Day 3 | Recorder31
For today's Recorder31 post we take a look some bass recorder repertoire as well as some other ideas for music to play on basses. Why to tell us your favourite pieces to play on bass in the comments!
We highly recommend Mönkmeyer's Playing the Bass Recorder for beginners to the bass recorder. This book is presented in three languages (English, German & French). It moves at a moderate pace and is aimed at more mature players, in comparison to most recorder tutor books. The extracts of music are varied and keep you interested throughout. It is also perfect for players who may be comfortable with playing a recorder in F but need to brush up on their bass clef reading!
Universal Edition have released a series of tutor books that are perfect for you if you prefer learning in a more interactive style. Their Learn to play bass recorder in ensemble books come in three volumes, and although slightly pricey, are well worth the investment. These books are written in a workshop style and include play along CDs. Playing in ensembles is proven to raise your own playing, and this series will make sure you're prepared to play in any setting!
Edgar Hunt's The Bass Recorder is a concise method for Bass recorders in F and C. This book includes some interesting history on the recorder. This is more a manual that an a tutor book as it assumes you can confidently play other recorders. This is the same for Denis Bloodworth's The Bass Recorder Handbook, which is a reference rather than a note-by-note tutor book. Bloodworth finishes his guide with 14 solos and a duet from baroque composers including Telemann. Both these books are ideal for recorder players that want guidance on the specifics of bass recorder playing, but are familiar with other sizes and reading from the bass clef.
The following books are collections for the bass recorder containing pieces from the renaissance and baroque. The first two include accompaniment whereas the third is for unaccompanied bass.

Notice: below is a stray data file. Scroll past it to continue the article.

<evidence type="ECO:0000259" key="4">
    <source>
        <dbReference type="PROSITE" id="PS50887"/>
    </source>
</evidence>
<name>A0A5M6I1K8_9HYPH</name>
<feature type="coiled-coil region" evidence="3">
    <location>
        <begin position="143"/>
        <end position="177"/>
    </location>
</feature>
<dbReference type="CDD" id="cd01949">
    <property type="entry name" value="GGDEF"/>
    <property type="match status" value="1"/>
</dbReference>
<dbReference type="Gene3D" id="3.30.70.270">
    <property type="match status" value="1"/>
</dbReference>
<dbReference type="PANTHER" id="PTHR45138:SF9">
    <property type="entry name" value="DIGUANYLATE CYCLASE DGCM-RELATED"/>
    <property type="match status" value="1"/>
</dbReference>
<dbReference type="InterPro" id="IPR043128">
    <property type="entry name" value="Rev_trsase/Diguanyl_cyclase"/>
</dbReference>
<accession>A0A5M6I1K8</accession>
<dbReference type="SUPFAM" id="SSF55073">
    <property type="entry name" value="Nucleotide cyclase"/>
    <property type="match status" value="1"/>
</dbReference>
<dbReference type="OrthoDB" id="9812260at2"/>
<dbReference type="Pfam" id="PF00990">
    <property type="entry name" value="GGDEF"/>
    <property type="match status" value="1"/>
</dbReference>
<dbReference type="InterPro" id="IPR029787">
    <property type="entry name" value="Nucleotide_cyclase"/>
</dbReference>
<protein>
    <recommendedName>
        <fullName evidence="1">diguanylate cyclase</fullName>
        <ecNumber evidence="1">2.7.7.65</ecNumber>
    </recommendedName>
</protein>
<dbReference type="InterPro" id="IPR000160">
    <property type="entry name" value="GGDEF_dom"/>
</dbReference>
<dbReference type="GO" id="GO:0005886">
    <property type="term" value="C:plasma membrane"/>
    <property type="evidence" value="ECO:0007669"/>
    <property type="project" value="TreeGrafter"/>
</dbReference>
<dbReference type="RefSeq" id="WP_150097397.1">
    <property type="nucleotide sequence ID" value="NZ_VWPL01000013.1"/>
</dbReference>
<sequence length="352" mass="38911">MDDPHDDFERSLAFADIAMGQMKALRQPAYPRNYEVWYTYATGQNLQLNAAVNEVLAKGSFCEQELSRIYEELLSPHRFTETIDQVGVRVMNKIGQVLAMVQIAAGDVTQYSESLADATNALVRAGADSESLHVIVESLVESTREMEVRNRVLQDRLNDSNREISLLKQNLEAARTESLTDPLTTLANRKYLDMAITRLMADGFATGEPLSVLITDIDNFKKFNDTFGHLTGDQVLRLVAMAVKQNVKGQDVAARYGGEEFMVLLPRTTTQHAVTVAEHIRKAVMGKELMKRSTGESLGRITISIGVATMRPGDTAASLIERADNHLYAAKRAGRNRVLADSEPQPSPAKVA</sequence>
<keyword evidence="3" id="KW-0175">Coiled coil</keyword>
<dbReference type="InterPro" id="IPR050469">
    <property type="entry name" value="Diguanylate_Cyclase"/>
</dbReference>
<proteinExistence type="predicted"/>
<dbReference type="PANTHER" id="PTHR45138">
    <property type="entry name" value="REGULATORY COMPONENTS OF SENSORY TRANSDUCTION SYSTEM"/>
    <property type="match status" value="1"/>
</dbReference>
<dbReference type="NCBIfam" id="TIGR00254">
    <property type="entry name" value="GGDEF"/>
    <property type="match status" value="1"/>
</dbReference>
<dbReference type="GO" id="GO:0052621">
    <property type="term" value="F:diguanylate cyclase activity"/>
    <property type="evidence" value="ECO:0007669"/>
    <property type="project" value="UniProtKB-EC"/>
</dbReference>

The bass recorder has enjoyed attention from modern composers since the recorder revival in the early 20th century. Han Martin Linde often uses the bass recorder in his compositions, like in Amarilla mia bella, his homage piece to Jacob van Eyck. Benjamin Thorn's Voice of the Crocodile is a challenging piece where you sing throughout while playing the bass! Composers often use the different sizes of recorders within their work, allowing them to exploit the different characteristics. Isan Yun's Chinese Pictures is the perfect example of this, with the second movement titled coming alive when played on the bass recorder. Don't miss Anna Stegmann's performance of this which we're sharing in the next Recorder31 post.
Some pieces for alto recorder suggest the bass recorder as an alternative, like Staeps' Immortelle. In our opinion this piece works even better on the bass recorder! This leads us on to our next recommendation that you can play any alto repertoire on the bass recorder. Some things will work, some may not work as well, but it will certainly broaden your playing opportunities. If you fancy a challenge, Frans Brüggen's transcription Bach's Violoncello Suites is a great example of this as it is presented in the bass clef to maintain the link to the original suites!
Playing the continuo part is another way to broaden bass repertoire. If you are lucky enough to play with another recorder player but struggle to find duet repertoire, baroque sonatas can work really well as a recorder duet, one playing the solo line on the usual recorder and the other accompanying with the continuo line on a bass!